"Only the attack spirit, born in a brave heart, will bring a fighter plane success, as developed highly it may be unimportant."
Luftwaffengeneral Adolf Galland
The job of the fighter escort squadrons was to give the heavy bombers maximum protection to an from their target. This meant that the escort planes had to be with the bombing force for as long as possible.
Each fighter squadron had three of four flights stepped down behind the lead flight; so that all could keep eye on the leader. Flights were kept 150 feet apart with individual aircraft from each flight keeping within 40 feet of each other.
As soon as they achieved formation, P-38 Lightnings and P-47 Thunderbolts immediately turned on their long distance drop tanks, while the P-51 Mustang had to use up about 30 gallons from its main tanks, to maintain balance, before turning to wing drop tanks.
Spurious fighter acticity on the way to the target had to to be avoided beacuase, in the event of combat, long distance drop tanks had to be jettisoned and the bomber fleet group, made up of three squadrons, was allocated to each Combat Wing box. One squadron divided and positioned itself ahead and above the bombers, another squadron also split and took up pisition above and about a mile away on eighter side of the formation. The last squadron climed 4000 feet directly above the force and ten miles into the sun in anticipation of the normal enemy fighter strategy of diving out of the sun's glare.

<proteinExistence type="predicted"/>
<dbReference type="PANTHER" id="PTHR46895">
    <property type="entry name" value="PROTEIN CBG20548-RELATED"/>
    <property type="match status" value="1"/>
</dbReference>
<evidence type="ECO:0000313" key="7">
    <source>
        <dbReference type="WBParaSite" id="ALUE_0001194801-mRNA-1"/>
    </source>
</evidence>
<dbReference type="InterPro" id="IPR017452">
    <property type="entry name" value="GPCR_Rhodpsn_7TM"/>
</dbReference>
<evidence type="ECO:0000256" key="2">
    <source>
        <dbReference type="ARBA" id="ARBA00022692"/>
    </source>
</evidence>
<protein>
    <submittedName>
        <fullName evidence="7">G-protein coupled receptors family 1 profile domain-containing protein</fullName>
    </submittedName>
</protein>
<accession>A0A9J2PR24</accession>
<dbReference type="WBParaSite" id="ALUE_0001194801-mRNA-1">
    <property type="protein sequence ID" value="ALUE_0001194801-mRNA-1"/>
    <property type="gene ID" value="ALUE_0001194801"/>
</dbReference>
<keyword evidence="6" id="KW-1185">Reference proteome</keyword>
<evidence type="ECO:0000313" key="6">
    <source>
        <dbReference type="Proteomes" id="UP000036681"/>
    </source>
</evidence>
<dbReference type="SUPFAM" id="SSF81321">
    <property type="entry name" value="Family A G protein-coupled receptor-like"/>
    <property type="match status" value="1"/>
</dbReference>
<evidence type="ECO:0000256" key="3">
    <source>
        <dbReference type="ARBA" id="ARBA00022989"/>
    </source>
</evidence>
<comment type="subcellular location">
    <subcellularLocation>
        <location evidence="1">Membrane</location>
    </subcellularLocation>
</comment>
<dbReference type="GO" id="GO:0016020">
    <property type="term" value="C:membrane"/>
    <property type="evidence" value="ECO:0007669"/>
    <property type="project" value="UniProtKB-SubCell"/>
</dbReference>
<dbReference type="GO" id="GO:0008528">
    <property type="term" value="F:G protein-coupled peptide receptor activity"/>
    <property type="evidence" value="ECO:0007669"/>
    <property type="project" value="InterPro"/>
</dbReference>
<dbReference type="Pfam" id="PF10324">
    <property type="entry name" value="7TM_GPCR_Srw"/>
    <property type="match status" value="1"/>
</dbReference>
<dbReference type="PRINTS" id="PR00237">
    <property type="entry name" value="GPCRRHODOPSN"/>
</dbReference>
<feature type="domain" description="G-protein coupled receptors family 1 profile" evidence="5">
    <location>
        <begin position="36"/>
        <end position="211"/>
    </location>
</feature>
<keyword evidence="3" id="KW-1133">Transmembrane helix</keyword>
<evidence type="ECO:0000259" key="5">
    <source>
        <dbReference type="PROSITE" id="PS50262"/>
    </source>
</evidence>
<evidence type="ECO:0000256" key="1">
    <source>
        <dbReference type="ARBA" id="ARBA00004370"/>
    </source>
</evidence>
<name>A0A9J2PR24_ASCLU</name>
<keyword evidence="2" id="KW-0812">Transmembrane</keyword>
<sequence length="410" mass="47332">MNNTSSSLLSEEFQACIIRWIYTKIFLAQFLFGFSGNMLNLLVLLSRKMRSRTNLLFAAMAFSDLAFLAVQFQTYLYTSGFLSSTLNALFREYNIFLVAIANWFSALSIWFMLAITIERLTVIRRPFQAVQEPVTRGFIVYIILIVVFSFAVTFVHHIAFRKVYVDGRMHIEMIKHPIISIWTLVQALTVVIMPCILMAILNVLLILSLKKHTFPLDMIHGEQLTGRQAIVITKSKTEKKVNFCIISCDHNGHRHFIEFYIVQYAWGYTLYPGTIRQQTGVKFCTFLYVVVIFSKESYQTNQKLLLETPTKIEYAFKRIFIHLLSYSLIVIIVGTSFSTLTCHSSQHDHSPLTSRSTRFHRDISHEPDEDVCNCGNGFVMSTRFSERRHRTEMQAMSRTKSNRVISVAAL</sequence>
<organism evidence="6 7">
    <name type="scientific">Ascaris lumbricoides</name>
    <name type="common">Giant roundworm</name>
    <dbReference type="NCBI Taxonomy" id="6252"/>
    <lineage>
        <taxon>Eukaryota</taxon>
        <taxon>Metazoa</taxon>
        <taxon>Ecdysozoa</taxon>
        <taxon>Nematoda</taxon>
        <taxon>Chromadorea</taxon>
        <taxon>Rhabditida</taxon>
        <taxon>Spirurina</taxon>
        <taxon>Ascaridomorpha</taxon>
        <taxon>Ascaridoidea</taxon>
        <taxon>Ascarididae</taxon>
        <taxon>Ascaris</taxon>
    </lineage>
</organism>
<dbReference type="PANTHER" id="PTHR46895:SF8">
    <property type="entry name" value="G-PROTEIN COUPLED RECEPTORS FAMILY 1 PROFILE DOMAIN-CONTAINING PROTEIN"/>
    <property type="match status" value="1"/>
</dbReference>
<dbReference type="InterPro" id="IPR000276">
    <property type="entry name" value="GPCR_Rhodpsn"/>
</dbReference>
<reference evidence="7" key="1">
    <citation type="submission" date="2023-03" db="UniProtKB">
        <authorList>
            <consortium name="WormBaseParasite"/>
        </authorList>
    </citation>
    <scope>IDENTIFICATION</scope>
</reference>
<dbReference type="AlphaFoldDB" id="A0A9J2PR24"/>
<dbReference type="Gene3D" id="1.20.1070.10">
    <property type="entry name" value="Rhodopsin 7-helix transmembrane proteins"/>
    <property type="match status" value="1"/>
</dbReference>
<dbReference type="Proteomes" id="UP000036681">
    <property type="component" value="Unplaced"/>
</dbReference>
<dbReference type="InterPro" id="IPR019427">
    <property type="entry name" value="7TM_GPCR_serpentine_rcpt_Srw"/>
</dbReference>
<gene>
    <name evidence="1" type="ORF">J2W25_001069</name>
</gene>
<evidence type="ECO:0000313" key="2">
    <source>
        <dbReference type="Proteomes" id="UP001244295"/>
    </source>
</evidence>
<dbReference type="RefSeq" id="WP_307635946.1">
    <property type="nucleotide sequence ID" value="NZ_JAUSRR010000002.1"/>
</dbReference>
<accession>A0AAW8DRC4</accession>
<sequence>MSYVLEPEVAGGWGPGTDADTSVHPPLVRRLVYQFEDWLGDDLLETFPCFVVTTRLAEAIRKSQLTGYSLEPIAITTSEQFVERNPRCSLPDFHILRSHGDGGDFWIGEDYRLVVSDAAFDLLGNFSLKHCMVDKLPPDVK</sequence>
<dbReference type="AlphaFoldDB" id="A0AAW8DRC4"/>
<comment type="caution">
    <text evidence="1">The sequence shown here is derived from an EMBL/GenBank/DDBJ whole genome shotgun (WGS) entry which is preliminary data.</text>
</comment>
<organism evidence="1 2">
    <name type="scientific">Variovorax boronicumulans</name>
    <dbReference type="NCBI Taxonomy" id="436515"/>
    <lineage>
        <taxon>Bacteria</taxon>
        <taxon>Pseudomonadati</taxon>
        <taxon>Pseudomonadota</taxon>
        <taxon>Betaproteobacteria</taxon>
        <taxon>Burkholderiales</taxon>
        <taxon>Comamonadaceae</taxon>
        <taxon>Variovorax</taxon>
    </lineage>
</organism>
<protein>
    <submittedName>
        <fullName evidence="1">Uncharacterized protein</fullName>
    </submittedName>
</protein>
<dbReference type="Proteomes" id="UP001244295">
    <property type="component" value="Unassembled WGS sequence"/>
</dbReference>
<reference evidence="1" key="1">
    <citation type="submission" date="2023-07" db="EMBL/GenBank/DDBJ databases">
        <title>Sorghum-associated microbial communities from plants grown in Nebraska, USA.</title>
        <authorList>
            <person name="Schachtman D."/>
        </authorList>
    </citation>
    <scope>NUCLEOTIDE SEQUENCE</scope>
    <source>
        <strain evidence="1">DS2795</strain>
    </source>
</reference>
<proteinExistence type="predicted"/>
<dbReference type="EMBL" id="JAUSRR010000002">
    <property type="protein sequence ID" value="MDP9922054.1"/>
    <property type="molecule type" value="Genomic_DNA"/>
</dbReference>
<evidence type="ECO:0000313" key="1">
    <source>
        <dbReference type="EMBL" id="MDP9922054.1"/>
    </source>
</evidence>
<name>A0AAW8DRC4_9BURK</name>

"What frightened me every time so that the hair stood me by mountain was if our fighter escort-and high and runterflog and suddenly the tanks threw off and in any direction flew to and fro. I then knew that German fighters were nearby."
Robert Davila, Pilot USAAF
The escort fighters weaved or orbited so that they could stay in touch with the slower bombers with pilots constatly scanning the skies for "bandits". Although mirrors were fitted to cockpits, good fighter pilots were nicknamed "swivel heads" because they had to keep looking all around them at all times. The fighter pilots could communicate with the bombers and warn each other of attacks or respond to calls for fighter help. Up until 1944 the prime objective of the fighter force was to stay with the bombers, but after January 1944, with the lessening power of the Luftwaffe, they were allowed to pursue the enemy further airfield.
The main combat tactics used by fighters of both sides were: using the sun's glare to achieve surprise in diving attacks, turning into an enemy, tightening a turn to get behind him, rolling away and diving to escape a dangerous situation. But, as in all things, the tactics depended upon the aircraft's performance capabilities.